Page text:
During that first month of being a first-time mom, everything is a blur. You’re exhausted and sore, hormonal and moody, plus you have this new little human to care for. My husband and I refer to the first month as “the dark days”.
I couldn’t tell him what I needed to hear during those tough times, I didn’t know what I needed to hear. I just felt really down and sleep deprived. But looking back with a fresh perspective, I can tell you what the new mother would appreciate hearing.
“You’re Doing Such a Great Job”
No matter how much you prepare for your baby’s arrival, you’re still in shock. You go from being a carefree individual to being needed every second of the day…and night. You question everything you do:
- Am I holding him right?
- Is he too warm?
- He just ate, but he’s still crying, should I feed him again?
- Am I burping him right?
- Why is he still crying? What am I doing wrong?
- Is the bath water too warm?
- Is he swaddled too tight?
- Is he latched on correctly?
- Did he get enough to eat?
- Why is he still crying?
In a nutshell, there is so much self doubt involved even though you’re doing everything you’re supposed to do. You have no idea whether you’re methods are right or not, you just do what makes your baby content.
In all that chaos, the best thing a new mother can be told as she’s nursing, or burping or rocking her little bundle to sleep is: Wow, I’m so impressed with how naturally this all comes to you. You’re doing such a great job.
Most husbands think this about their wife anyway. They’re blown away by how that switch just goes on in her that makes her become a mother over night. So when you are thinking that about her, tell her!
“He’s Asleep. I’ll Stay Here with Him. Go Lay Down”
If I’m being honest, my husband Andrew said this to me EVERY time Jacob was asleep. But I was so stubborn. I couldn’t leave my baby. I had it in my head that I was the only one who knew how to handle him. Obviously I was wrong, but lack of sleep blurred my judgment. If your hubby offers you the opportunity, take it!
“Tell Me More about What You’re Feeling”
During “the dark days” I was in a very dark place. I’m going to be 100% honest with you and say exactly how I felt: I wanted to run away and live in a hole. I had some serious baby blues and didn’t fully understand that it was my hormones causing me to feel that way.
When nurses at the hospital warned me about those raging hormones after childbirth, I was thinking more along the lines of PMS. I thought I’d be a little irritated and annoyed. Boy was I wrong! When I looked at Jacob, I didn’t have that instant love for him like all the moms told me about. It made me scared.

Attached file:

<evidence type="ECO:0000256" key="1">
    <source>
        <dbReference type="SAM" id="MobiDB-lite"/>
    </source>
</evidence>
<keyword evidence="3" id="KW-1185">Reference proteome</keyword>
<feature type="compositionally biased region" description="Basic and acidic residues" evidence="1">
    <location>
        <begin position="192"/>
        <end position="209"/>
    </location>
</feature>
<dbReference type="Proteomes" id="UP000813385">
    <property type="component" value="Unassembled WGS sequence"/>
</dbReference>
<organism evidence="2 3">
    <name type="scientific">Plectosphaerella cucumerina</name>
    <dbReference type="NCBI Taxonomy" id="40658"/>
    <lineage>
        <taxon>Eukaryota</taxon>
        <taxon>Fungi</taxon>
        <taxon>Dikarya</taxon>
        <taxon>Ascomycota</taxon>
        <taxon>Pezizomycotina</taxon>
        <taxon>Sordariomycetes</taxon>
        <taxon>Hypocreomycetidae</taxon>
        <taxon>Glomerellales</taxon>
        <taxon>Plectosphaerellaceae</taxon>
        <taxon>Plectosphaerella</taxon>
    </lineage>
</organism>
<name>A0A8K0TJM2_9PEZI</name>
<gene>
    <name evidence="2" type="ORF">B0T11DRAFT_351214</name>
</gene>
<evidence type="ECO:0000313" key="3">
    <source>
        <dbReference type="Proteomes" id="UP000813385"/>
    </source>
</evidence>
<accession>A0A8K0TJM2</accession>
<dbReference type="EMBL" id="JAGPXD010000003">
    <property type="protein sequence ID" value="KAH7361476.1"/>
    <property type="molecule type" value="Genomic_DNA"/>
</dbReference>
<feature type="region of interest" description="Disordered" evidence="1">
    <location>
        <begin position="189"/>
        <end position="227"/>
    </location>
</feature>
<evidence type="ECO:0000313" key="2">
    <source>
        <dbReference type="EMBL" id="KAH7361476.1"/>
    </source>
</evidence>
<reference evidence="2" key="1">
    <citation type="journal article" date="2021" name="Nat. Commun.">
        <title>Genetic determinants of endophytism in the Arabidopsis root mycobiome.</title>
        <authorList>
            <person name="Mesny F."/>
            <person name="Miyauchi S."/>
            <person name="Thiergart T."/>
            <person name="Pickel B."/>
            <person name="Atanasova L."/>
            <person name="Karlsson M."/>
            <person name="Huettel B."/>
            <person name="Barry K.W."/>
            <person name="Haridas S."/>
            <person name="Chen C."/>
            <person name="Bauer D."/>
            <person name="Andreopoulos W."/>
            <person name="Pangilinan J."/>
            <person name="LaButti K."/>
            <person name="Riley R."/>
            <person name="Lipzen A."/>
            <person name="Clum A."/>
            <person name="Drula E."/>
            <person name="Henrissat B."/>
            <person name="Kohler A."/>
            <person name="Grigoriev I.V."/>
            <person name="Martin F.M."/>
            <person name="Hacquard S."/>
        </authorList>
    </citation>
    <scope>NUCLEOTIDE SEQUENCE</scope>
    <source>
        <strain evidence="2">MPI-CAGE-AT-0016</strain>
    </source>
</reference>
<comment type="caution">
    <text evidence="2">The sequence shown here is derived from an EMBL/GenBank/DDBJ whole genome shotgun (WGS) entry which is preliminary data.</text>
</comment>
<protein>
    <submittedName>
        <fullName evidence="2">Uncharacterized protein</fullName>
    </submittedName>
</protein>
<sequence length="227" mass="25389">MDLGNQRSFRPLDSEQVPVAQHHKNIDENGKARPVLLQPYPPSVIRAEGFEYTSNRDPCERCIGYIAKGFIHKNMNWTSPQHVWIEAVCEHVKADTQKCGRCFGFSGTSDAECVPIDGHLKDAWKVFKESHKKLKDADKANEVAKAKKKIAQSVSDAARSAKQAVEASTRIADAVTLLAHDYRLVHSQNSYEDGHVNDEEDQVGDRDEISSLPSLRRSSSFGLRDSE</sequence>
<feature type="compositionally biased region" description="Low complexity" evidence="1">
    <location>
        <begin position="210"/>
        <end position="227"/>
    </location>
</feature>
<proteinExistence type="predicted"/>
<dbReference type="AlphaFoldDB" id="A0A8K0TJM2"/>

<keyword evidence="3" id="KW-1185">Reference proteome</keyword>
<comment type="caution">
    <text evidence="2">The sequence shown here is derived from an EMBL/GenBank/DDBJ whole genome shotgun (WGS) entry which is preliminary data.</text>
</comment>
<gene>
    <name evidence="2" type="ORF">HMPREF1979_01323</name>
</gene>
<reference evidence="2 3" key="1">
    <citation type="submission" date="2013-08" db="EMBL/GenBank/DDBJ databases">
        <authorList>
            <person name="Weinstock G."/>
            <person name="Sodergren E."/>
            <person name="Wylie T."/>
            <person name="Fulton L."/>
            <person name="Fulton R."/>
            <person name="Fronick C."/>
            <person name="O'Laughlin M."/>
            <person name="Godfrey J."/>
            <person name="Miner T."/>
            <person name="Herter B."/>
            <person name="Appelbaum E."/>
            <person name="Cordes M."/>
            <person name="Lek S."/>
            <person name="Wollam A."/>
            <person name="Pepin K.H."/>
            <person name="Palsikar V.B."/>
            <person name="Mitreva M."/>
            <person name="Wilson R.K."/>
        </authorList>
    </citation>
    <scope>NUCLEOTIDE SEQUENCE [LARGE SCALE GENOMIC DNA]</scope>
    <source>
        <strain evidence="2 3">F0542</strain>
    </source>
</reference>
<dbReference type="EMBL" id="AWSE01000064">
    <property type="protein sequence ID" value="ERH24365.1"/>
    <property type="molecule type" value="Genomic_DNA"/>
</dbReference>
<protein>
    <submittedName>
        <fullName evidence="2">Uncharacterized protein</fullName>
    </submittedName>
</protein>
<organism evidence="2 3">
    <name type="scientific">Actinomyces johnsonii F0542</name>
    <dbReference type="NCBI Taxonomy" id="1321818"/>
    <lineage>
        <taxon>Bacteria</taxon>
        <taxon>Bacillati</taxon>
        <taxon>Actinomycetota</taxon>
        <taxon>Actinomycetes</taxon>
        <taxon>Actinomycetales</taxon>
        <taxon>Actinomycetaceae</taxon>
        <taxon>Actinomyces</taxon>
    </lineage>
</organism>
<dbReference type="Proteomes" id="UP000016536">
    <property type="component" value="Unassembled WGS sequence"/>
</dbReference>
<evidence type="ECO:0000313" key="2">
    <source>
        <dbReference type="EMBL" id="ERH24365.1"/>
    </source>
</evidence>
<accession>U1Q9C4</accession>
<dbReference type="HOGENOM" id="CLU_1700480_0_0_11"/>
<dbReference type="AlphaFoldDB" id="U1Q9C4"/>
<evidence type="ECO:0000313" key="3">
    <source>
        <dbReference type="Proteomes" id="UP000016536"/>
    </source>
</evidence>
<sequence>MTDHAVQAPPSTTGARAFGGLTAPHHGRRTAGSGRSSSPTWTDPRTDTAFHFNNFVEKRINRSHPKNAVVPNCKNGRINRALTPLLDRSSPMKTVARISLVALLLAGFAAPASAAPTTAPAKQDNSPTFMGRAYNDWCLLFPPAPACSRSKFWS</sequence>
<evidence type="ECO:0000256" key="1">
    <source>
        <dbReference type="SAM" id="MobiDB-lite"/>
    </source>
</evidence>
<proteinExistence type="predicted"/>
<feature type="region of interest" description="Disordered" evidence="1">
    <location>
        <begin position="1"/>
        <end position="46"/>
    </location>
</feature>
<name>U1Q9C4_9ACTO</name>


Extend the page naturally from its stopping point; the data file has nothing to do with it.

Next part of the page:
On day seven of being home with Jacob I called Telehealth and spoke to a nurse. She was so helpful. She put me at ease right away when she said: “Honey, it takes time to love someone, even your own baby. Plus the first ten days after birth is when your hormones really take a plunge, so how you’re feeling is completely normal. You’re not a bad mother.” After asking me a series of questions to rule out Postpartum Depression or Post Partum Anxiety, she was pretty certain that I was experiencing a tougher-than-normal case of the Baby Blues. She even called me back a week later to see how I was doing.
Thankfully, I have a very supportive husband. He knows me so well that he knew I was really down. He was gentle with me. And would ask me to tell him what I was feeling. He didn’t try to offer a solution, he didn’t try to fix me, he just wanted me to talk about my feelings. This is SO important for the new mom with baby blues. You’ll be tempted to swallow your feelings and try to deal with them alone because you’re embarrassed, but don’t. Talk about it. It made me feel so much lighter after sharing my feelings with my husband.
“Thank You So Much for All You’re Doing”
When you have a new job that you’re excelling at, your boss will most likely acknowledge all your hard efforts. Being a mom doesn’t always come with the occasional pat on the back. It’s a hard job that usually goes thankless.
Until mom gets the hang of things and develops a routine with baby, she’ll be putting her own needs on the back burner for a while. That includes a nice hot shower that lasts longer than four minutes.
She’d appreciate her husband thanking her for all she does. He doesn’t have to do it with a gift or flowers; a genuine “thank you for taking such good care of our child, honey” goes a very long way.
“I Love You”
There’s not much for me to say about this one. It’s something you should tell her every day with sincerity.